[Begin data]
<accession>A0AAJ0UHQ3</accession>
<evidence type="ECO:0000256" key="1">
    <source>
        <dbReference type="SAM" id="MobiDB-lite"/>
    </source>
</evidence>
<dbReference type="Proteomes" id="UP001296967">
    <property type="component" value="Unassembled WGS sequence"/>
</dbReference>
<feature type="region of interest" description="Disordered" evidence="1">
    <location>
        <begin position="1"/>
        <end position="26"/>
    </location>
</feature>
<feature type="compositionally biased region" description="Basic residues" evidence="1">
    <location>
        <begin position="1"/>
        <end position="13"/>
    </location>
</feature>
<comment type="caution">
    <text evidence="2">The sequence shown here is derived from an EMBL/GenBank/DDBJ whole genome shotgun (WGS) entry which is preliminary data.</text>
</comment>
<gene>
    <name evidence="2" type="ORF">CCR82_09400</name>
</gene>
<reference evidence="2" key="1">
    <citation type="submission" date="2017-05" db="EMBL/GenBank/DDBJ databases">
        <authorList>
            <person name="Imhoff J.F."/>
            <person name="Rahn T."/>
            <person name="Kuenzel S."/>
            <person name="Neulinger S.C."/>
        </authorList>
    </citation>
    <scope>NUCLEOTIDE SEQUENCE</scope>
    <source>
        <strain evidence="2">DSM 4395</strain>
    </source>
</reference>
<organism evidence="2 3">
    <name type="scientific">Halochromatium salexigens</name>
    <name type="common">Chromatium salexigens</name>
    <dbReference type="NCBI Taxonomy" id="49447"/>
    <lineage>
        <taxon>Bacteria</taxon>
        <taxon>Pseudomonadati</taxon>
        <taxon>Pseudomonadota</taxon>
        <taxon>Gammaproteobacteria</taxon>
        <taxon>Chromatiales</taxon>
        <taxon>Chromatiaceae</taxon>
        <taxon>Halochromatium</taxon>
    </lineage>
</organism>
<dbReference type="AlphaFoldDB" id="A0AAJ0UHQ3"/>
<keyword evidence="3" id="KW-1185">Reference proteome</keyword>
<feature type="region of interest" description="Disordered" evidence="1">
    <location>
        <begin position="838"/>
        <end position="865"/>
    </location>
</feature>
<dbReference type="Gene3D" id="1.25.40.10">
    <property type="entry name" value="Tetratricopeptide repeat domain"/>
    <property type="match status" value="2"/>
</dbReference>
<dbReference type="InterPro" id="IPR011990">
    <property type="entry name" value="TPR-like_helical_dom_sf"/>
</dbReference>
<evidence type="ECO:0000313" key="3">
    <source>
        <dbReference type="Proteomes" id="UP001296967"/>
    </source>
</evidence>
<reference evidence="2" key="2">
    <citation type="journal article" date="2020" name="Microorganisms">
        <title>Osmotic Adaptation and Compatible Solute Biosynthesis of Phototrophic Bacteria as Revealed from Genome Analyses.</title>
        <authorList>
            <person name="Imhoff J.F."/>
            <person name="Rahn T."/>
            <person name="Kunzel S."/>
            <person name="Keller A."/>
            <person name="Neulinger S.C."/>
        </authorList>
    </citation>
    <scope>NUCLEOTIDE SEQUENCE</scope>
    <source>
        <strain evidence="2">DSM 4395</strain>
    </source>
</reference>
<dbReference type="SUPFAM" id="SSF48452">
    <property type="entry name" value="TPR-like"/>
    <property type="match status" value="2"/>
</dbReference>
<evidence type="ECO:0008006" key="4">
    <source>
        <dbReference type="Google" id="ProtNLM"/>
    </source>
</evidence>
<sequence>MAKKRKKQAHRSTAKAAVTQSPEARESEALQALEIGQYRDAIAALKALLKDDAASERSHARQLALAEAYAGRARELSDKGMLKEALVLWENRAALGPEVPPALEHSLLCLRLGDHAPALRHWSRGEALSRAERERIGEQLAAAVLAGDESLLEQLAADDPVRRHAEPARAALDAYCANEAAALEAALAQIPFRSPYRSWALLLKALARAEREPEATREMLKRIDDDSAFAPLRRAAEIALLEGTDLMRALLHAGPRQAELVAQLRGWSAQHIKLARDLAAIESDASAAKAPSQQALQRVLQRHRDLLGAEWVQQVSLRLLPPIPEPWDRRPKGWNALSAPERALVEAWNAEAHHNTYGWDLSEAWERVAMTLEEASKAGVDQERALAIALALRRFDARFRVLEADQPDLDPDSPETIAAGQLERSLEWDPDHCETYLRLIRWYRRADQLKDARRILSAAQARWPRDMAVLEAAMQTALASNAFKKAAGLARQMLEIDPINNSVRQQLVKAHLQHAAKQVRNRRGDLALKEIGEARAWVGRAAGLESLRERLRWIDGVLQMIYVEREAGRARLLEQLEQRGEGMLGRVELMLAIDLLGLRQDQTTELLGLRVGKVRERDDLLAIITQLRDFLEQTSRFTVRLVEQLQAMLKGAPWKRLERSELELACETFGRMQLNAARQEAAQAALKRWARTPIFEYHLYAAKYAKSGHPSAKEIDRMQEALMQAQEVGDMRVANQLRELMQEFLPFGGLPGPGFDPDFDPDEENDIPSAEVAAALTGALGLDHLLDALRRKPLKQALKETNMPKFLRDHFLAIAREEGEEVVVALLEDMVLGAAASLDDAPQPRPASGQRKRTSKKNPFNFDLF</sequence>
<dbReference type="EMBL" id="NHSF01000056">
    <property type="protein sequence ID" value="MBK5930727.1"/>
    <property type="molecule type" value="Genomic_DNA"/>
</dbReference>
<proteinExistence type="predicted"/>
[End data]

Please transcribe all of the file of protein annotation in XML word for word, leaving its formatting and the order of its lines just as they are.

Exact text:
<accession>A0AAJ0UHQ3</accession>
<evidence type="ECO:0000256" key="1">
    <source>
        <dbReference type="SAM" id="MobiDB-lite"/>
    </source>
</evidence>
<dbReference type="Proteomes" id="UP001296967">
    <property type="component" value="Unassembled WGS sequence"/>
</dbReference>
<feature type="region of interest" description="Disordered" evidence="1">
    <location>
        <begin position="1"/>
        <end position="26"/>
    </location>
</feature>
<feature type="compositionally biased region" description="Basic residues" evidence="1">
    <location>
        <begin position="1"/>
        <end position="13"/>
    </location>
</feature>
<comment type="caution">
    <text evidence="2">The sequence shown here is derived from an EMBL/GenBank/DDBJ whole genome shotgun (WGS) entry which is preliminary data.</text>
</comment>
<gene>
    <name evidence="2" type="ORF">CCR82_09400</name>
</gene>
<reference evidence="2" key="1">
    <citation type="submission" date="2017-05" db="EMBL/GenBank/DDBJ databases">
        <authorList>
            <person name="Imhoff J.F."/>
            <person name="Rahn T."/>
            <person name="Kuenzel S."/>
            <person name="Neulinger S.C."/>
        </authorList>
    </citation>
    <scope>NUCLEOTIDE SEQUENCE</scope>
    <source>
        <strain evidence="2">DSM 4395</strain>
    </source>
</reference>
<organism evidence="2 3">
    <name type="scientific">Halochromatium salexigens</name>
    <name type="common">Chromatium salexigens</name>
    <dbReference type="NCBI Taxonomy" id="49447"/>
    <lineage>
        <taxon>Bacteria</taxon>
        <taxon>Pseudomonadati</taxon>
        <taxon>Pseudomonadota</taxon>
        <taxon>Gammaproteobacteria</taxon>
        <taxon>Chromatiales</taxon>
        <taxon>Chromatiaceae</taxon>
        <taxon>Halochromatium</taxon>
    </lineage>
</organism>
<dbReference type="AlphaFoldDB" id="A0AAJ0UHQ3"/>
<keyword evidence="3" id="KW-1185">Reference proteome</keyword>
<feature type="region of interest" description="Disordered" evidence="1">
    <location>
        <begin position="838"/>
        <end position="865"/>
    </location>
</feature>
<dbReference type="Gene3D" id="1.25.40.10">
    <property type="entry name" value="Tetratricopeptide repeat domain"/>
    <property type="match status" value="2"/>
</dbReference>
<dbReference type="InterPro" id="IPR011990">
    <property type="entry name" value="TPR-like_helical_dom_sf"/>
</dbReference>
<evidence type="ECO:0000313" key="3">
    <source>
        <dbReference type="Proteomes" id="UP001296967"/>
    </source>
</evidence>
<reference evidence="2" key="2">
    <citation type="journal article" date="2020" name="Microorganisms">
        <title>Osmotic Adaptation and Compatible Solute Biosynthesis of Phototrophic Bacteria as Revealed from Genome Analyses.</title>
        <authorList>
            <person name="Imhoff J.F."/>
            <person name="Rahn T."/>
            <person name="Kunzel S."/>
            <person name="Keller A."/>
            <person name="Neulinger S.C."/>
        </authorList>
    </citation>
    <scope>NUCLEOTIDE SEQUENCE</scope>
    <source>
        <strain evidence="2">DSM 4395</strain>
    </source>
</reference>
<dbReference type="SUPFAM" id="SSF48452">
    <property type="entry name" value="TPR-like"/>
    <property type="match status" value="2"/>
</dbReference>
<evidence type="ECO:0008006" key="4">
    <source>
        <dbReference type="Google" id="ProtNLM"/>
    </source>
</evidence>
<sequence>MAKKRKKQAHRSTAKAAVTQSPEARESEALQALEIGQYRDAIAALKALLKDDAASERSHARQLALAEAYAGRARELSDKGMLKEALVLWENRAALGPEVPPALEHSLLCLRLGDHAPALRHWSRGEALSRAERERIGEQLAAAVLAGDESLLEQLAADDPVRRHAEPARAALDAYCANEAAALEAALAQIPFRSPYRSWALLLKALARAEREPEATREMLKRIDDDSAFAPLRRAAEIALLEGTDLMRALLHAGPRQAELVAQLRGWSAQHIKLARDLAAIESDASAAKAPSQQALQRVLQRHRDLLGAEWVQQVSLRLLPPIPEPWDRRPKGWNALSAPERALVEAWNAEAHHNTYGWDLSEAWERVAMTLEEASKAGVDQERALAIALALRRFDARFRVLEADQPDLDPDSPETIAAGQLERSLEWDPDHCETYLRLIRWYRRADQLKDARRILSAAQARWPRDMAVLEAAMQTALASNAFKKAAGLARQMLEIDPINNSVRQQLVKAHLQHAAKQVRNRRGDLALKEIGEARAWVGRAAGLESLRERLRWIDGVLQMIYVEREAGRARLLEQLEQRGEGMLGRVELMLAIDLLGLRQDQTTELLGLRVGKVRERDDLLAIITQLRDFLEQTSRFTVRLVEQLQAMLKGAPWKRLERSELELACETFGRMQLNAARQEAAQAALKRWARTPIFEYHLYAAKYAKSGHPSAKEIDRMQEALMQAQEVGDMRVANQLRELMQEFLPFGGLPGPGFDPDFDPDEENDIPSAEVAAALTGALGLDHLLDALRRKPLKQALKETNMPKFLRDHFLAIAREEGEEVVVALLEDMVLGAAASLDDAPQPRPASGQRKRTSKKNPFNFDLF</sequence>
<dbReference type="EMBL" id="NHSF01000056">
    <property type="protein sequence ID" value="MBK5930727.1"/>
    <property type="molecule type" value="Genomic_DNA"/>
</dbReference>
<proteinExistence type="predicted"/>